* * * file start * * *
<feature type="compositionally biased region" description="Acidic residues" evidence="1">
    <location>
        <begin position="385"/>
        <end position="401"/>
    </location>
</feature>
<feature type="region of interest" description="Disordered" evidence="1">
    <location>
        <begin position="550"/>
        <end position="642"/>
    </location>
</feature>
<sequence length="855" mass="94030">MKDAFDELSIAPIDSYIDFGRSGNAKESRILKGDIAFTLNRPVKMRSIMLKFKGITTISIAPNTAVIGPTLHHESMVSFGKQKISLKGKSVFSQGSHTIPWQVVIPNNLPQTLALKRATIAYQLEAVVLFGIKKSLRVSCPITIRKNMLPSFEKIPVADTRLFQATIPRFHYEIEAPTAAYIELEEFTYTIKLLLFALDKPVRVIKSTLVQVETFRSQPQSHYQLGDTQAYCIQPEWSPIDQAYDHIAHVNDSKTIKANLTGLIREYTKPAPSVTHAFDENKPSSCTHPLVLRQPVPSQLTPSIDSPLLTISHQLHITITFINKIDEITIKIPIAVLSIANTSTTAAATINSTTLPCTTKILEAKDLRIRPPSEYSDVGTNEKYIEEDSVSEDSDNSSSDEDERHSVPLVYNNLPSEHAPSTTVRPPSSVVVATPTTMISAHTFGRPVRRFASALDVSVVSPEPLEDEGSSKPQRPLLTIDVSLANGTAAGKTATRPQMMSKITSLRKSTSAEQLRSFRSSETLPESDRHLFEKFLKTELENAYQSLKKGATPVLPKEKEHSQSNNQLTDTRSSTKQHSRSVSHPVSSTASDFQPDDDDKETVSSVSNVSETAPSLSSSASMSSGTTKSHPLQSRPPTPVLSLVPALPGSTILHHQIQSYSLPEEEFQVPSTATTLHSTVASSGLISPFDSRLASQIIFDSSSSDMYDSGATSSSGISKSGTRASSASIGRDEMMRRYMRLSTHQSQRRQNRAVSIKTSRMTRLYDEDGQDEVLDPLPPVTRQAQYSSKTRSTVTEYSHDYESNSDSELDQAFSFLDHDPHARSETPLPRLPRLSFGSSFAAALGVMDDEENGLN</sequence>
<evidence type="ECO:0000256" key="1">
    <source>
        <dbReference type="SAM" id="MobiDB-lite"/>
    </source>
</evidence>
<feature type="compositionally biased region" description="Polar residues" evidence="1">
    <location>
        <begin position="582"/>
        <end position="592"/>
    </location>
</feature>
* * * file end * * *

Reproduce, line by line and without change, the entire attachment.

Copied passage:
<feature type="compositionally biased region" description="Acidic residues" evidence="1">
    <location>
        <begin position="385"/>
        <end position="401"/>
    </location>
</feature>
<feature type="region of interest" description="Disordered" evidence="1">
    <location>
        <begin position="550"/>
        <end position="642"/>
    </location>
</feature>
<sequence length="855" mass="94030">MKDAFDELSIAPIDSYIDFGRSGNAKESRILKGDIAFTLNRPVKMRSIMLKFKGITTISIAPNTAVIGPTLHHESMVSFGKQKISLKGKSVFSQGSHTIPWQVVIPNNLPQTLALKRATIAYQLEAVVLFGIKKSLRVSCPITIRKNMLPSFEKIPVADTRLFQATIPRFHYEIEAPTAAYIELEEFTYTIKLLLFALDKPVRVIKSTLVQVETFRSQPQSHYQLGDTQAYCIQPEWSPIDQAYDHIAHVNDSKTIKANLTGLIREYTKPAPSVTHAFDENKPSSCTHPLVLRQPVPSQLTPSIDSPLLTISHQLHITITFINKIDEITIKIPIAVLSIANTSTTAAATINSTTLPCTTKILEAKDLRIRPPSEYSDVGTNEKYIEEDSVSEDSDNSSSDEDERHSVPLVYNNLPSEHAPSTTVRPPSSVVVATPTTMISAHTFGRPVRRFASALDVSVVSPEPLEDEGSSKPQRPLLTIDVSLANGTAAGKTATRPQMMSKITSLRKSTSAEQLRSFRSSETLPESDRHLFEKFLKTELENAYQSLKKGATPVLPKEKEHSQSNNQLTDTRSSTKQHSRSVSHPVSSTASDFQPDDDDKETVSSVSNVSETAPSLSSSASMSSGTTKSHPLQSRPPTPVLSLVPALPGSTILHHQIQSYSLPEEEFQVPSTATTLHSTVASSGLISPFDSRLASQIIFDSSSSDMYDSGATSSSGISKSGTRASSASIGRDEMMRRYMRLSTHQSQRRQNRAVSIKTSRMTRLYDEDGQDEVLDPLPPVTRQAQYSSKTRSTVTEYSHDYESNSDSELDQAFSFLDHDPHARSETPLPRLPRLSFGSSFAAALGVMDDEENGLN</sequence>
<evidence type="ECO:0000256" key="1">
    <source>
        <dbReference type="SAM" id="MobiDB-lite"/>
    </source>
</evidence>
<feature type="compositionally biased region" description="Polar residues" evidence="1">
    <location>
        <begin position="582"/>
        <end position="592"/>
    </location>
</feature>